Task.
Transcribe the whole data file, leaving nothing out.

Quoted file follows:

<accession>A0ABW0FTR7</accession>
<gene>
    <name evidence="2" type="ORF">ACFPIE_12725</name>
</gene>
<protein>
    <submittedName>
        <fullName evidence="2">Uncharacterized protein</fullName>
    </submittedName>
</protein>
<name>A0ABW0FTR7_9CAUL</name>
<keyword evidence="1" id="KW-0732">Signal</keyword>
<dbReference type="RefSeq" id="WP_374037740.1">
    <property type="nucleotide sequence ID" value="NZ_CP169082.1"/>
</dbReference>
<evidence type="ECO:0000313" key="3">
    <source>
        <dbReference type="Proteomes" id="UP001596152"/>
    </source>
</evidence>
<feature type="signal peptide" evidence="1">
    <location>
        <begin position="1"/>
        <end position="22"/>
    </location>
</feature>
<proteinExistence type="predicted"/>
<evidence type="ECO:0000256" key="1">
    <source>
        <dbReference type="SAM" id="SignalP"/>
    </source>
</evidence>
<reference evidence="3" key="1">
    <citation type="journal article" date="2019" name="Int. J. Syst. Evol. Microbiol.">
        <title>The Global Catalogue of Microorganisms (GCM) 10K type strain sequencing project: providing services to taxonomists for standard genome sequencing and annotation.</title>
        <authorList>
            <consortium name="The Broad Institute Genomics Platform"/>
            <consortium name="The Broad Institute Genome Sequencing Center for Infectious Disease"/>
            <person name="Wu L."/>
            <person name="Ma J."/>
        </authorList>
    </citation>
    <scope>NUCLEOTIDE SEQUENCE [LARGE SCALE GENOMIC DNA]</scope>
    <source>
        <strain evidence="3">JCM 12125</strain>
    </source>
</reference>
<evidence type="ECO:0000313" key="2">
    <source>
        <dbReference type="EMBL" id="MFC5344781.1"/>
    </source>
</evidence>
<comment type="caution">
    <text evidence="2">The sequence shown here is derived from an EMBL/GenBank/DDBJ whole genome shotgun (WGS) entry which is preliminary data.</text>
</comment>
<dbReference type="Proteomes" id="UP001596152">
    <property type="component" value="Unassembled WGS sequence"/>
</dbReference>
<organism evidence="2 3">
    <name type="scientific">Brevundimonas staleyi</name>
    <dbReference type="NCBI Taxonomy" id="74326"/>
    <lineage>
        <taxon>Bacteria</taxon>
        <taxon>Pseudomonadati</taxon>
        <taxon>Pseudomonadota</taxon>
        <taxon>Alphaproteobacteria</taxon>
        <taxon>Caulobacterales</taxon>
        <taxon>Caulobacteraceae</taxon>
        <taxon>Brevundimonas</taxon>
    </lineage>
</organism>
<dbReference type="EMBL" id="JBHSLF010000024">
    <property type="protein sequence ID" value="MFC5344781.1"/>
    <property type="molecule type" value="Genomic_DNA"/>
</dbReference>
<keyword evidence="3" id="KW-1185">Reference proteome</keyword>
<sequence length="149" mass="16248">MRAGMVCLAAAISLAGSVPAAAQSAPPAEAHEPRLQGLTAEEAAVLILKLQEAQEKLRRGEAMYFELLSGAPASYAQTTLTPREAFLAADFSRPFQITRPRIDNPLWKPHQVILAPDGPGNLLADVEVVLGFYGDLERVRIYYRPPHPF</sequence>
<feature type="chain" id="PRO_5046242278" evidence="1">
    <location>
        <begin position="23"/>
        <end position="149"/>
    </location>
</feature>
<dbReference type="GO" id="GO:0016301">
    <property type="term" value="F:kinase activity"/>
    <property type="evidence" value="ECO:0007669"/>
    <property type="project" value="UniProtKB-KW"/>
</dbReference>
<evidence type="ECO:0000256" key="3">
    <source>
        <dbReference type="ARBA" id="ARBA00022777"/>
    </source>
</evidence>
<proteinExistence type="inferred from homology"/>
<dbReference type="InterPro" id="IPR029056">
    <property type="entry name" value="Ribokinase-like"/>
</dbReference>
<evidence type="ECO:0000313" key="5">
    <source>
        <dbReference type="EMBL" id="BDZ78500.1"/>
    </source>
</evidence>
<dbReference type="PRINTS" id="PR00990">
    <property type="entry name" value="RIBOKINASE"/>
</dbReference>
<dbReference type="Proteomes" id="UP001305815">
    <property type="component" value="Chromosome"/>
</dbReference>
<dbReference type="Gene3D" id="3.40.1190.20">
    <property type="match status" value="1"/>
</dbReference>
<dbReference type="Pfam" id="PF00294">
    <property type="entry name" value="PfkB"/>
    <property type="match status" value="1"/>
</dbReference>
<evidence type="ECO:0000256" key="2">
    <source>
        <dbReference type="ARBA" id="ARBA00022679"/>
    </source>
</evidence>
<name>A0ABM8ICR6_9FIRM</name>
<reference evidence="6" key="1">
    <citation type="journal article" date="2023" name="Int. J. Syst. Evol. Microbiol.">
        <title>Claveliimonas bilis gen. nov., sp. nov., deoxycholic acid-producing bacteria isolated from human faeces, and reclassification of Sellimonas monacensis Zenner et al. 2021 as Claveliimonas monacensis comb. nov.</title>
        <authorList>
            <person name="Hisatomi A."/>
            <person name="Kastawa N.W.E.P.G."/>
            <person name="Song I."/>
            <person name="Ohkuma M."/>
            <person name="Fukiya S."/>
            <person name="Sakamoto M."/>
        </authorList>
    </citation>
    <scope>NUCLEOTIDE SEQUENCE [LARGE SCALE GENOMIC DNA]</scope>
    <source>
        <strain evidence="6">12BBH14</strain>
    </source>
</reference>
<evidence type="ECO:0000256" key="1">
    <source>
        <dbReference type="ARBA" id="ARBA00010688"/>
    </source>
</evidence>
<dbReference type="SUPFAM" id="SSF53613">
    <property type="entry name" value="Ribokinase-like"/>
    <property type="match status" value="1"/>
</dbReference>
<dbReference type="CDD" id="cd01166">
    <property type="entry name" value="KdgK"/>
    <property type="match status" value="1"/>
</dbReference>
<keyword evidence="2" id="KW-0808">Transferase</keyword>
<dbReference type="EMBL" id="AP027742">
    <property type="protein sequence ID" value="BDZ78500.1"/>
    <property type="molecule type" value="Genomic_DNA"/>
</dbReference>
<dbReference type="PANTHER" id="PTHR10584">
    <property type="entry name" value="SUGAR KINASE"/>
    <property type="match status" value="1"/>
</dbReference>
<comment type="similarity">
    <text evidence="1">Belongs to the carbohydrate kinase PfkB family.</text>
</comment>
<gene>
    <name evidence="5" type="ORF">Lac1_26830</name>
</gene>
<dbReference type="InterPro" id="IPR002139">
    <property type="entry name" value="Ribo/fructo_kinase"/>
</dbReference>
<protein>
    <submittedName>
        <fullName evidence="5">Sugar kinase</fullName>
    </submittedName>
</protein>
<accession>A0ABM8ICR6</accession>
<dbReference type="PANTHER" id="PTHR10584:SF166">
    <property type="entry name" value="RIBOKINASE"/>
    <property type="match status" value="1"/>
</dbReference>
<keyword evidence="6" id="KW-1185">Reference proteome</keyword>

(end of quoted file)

<accession>A0ABW0FTR7</accession>
<gene>
    <name evidence="2" type="ORF">ACFPIE_12725</name>
</gene>
<protein>
    <submittedName>
        <fullName evidence="2">Uncharacterized protein</fullName>
    </submittedName>
</protein>
<name>A0ABW0FTR7_9CAUL</name>
<keyword evidence="1" id="KW-0732">Signal</keyword>
<dbReference type="RefSeq" id="WP_374037740.1">
    <property type="nucleotide sequence ID" value="NZ_CP169082.1"/>
</dbReference>
<evidence type="ECO:0000313" key="3">
    <source>
        <dbReference type="Proteomes" id="UP001596152"/>
    </source>
</evidence>
<feature type="signal peptide" evidence="1">
    <location>
        <begin position="1"/>
        <end position="22"/>
    </location>
</feature>
<proteinExistence type="predicted"/>
<evidence type="ECO:0000256" key="1">
    <source>
        <dbReference type="SAM" id="SignalP"/>
    </source>
</evidence>
<reference evidence="3" key="1">
    <citation type="journal article" date="2019" name="Int. J. Syst. Evol. Microbiol.">
        <title>The Global Catalogue of Microorganisms (GCM) 10K type strain sequencing project: providing services to taxonomists for standard genome sequencing and annotation.</title>
        <authorList>
            <consortium name="The Broad Institute Genomics Platform"/>
            <consortium name="The Broad Institute Genome Sequencing Center for Infectious Disease"/>
            <person name="Wu L."/>
            <person name="Ma J."/>
        </authorList>
    </citation>
    <scope>NUCLEOTIDE SEQUENCE [LARGE SCALE GENOMIC DNA]</scope>
    <source>
        <strain evidence="3">JCM 12125</strain>
    </source>
</reference>
<evidence type="ECO:0000313" key="2">
    <source>
        <dbReference type="EMBL" id="MFC5344781.1"/>
    </source>
</evidence>
<comment type="caution">
    <text evidence="2">The sequence shown here is derived from an EMBL/GenBank/DDBJ whole genome shotgun (WGS) entry which is preliminary data.</text>
</comment>
<dbReference type="Proteomes" id="UP001596152">
    <property type="component" value="Unassembled WGS sequence"/>
</dbReference>
<organism evidence="2 3">
    <name type="scientific">Brevundimonas staleyi</name>
    <dbReference type="NCBI Taxonomy" id="74326"/>
    <lineage>
        <taxon>Bacteria</taxon>
        <taxon>Pseudomonadati</taxon>
        <taxon>Pseudomonadota</taxon>
        <taxon>Alphaproteobacteria</taxon>
        <taxon>Caulobacterales</taxon>
        <taxon>Caulobacteraceae</taxon>
        <taxon>Brevundimonas</taxon>
    </lineage>
</organism>
<dbReference type="EMBL" id="JBHSLF010000024">
    <property type="protein sequence ID" value="MFC5344781.1"/>
    <property type="molecule type" value="Genomic_DNA"/>
</dbReference>
<keyword evidence="3" id="KW-1185">Reference proteome</keyword>
<sequence length="149" mass="16248">MRAGMVCLAAAISLAGSVPAAAQSAPPAEAHEPRLQGLTAEEAAVLILKLQEAQEKLRRGEAMYFELLSGAPASYAQTTLTPREAFLAADFSRPFQITRPRIDNPLWKPHQVILAPDGPGNLLADVEVVLGFYGDLERVRIYYRPPHPF</sequence>
<feature type="chain" id="PRO_5046242278" evidence="1">
    <location>
        <begin position="23"/>
        <end position="149"/>
    </location>
</feature>
<dbReference type="GO" id="GO:0016301">
    <property type="term" value="F:kinase activity"/>
    <property type="evidence" value="ECO:0007669"/>
    <property type="project" value="UniProtKB-KW"/>
</dbReference>
<evidence type="ECO:0000256" key="3">
    <source>
        <dbReference type="ARBA" id="ARBA00022777"/>
    </source>
</evidence>
<proteinExistence type="inferred from homology"/>
<dbReference type="InterPro" id="IPR029056">
    <property type="entry name" value="Ribokinase-like"/>
</dbReference>
<evidence type="ECO:0000313" key="5">
    <source>
        <dbReference type="EMBL" id="BDZ78500.1"/>
    </source>
</evidence>
<dbReference type="PRINTS" id="PR00990">
    <property type="entry name" value="RIBOKINASE"/>
</dbReference>
<dbReference type="Proteomes" id="UP001305815">
    <property type="component" value="Chromosome"/>
</dbReference>
<dbReference type="Gene3D" id="3.40.1190.20">
    <property type="match status" value="1"/>
</dbReference>
<dbReference type="Pfam" id="PF00294">
    <property type="entry name" value="PfkB"/>
    <property type="match status" value="1"/>
</dbReference>
<evidence type="ECO:0000256" key="2">
    <source>
        <dbReference type="ARBA" id="ARBA00022679"/>
    </source>
</evidence>
<name>A0ABM8ICR6_9FIRM</name>
<reference evidence="6" key="1">
    <citation type="journal article" date="2023" name="Int. J. Syst. Evol. Microbiol.">
        <title>Claveliimonas bilis gen. nov., sp. nov., deoxycholic acid-producing bacteria isolated from human faeces, and reclassification of Sellimonas monacensis Zenner et al. 2021 as Claveliimonas monacensis comb. nov.</title>
        <authorList>
            <person name="Hisatomi A."/>
            <person name="Kastawa N.W.E.P.G."/>
            <person name="Song I."/>
            <person name="Ohkuma M."/>
            <person name="Fukiya S."/>
            <person name="Sakamoto M."/>
        </authorList>
    </citation>
    <scope>NUCLEOTIDE SEQUENCE [LARGE SCALE GENOMIC DNA]</scope>
    <source>
        <strain evidence="6">12BBH14</strain>
    </source>
</reference>
<evidence type="ECO:0000256" key="1">
    <source>
        <dbReference type="ARBA" id="ARBA00010688"/>
    </source>
</evidence>
<dbReference type="SUPFAM" id="SSF53613">
    <property type="entry name" value="Ribokinase-like"/>
    <property type="match status" value="1"/>
</dbReference>
<dbReference type="CDD" id="cd01166">
    <property type="entry name" value="KdgK"/>
    <property type="match status" value="1"/>
</dbReference>
<keyword evidence="2" id="KW-0808">Transferase</keyword>
<dbReference type="EMBL" id="AP027742">
    <property type="protein sequence ID" value="BDZ78500.1"/>
    <property type="molecule type" value="Genomic_DNA"/>
</dbReference>
<dbReference type="PANTHER" id="PTHR10584">
    <property type="entry name" value="SUGAR KINASE"/>
    <property type="match status" value="1"/>
</dbReference>
<comment type="similarity">
    <text evidence="1">Belongs to the carbohydrate kinase PfkB family.</text>
</comment>
<gene>
    <name evidence="5" type="ORF">Lac1_26830</name>
</gene>
<dbReference type="InterPro" id="IPR002139">
    <property type="entry name" value="Ribo/fructo_kinase"/>
</dbReference>
<protein>
    <submittedName>
        <fullName evidence="5">Sugar kinase</fullName>
    </submittedName>
</protein>
<accession>A0ABM8ICR6</accession>
<dbReference type="PANTHER" id="PTHR10584:SF166">
    <property type="entry name" value="RIBOKINASE"/>
    <property type="match status" value="1"/>
</dbReference>
<keyword evidence="6" id="KW-1185">Reference proteome</keyword>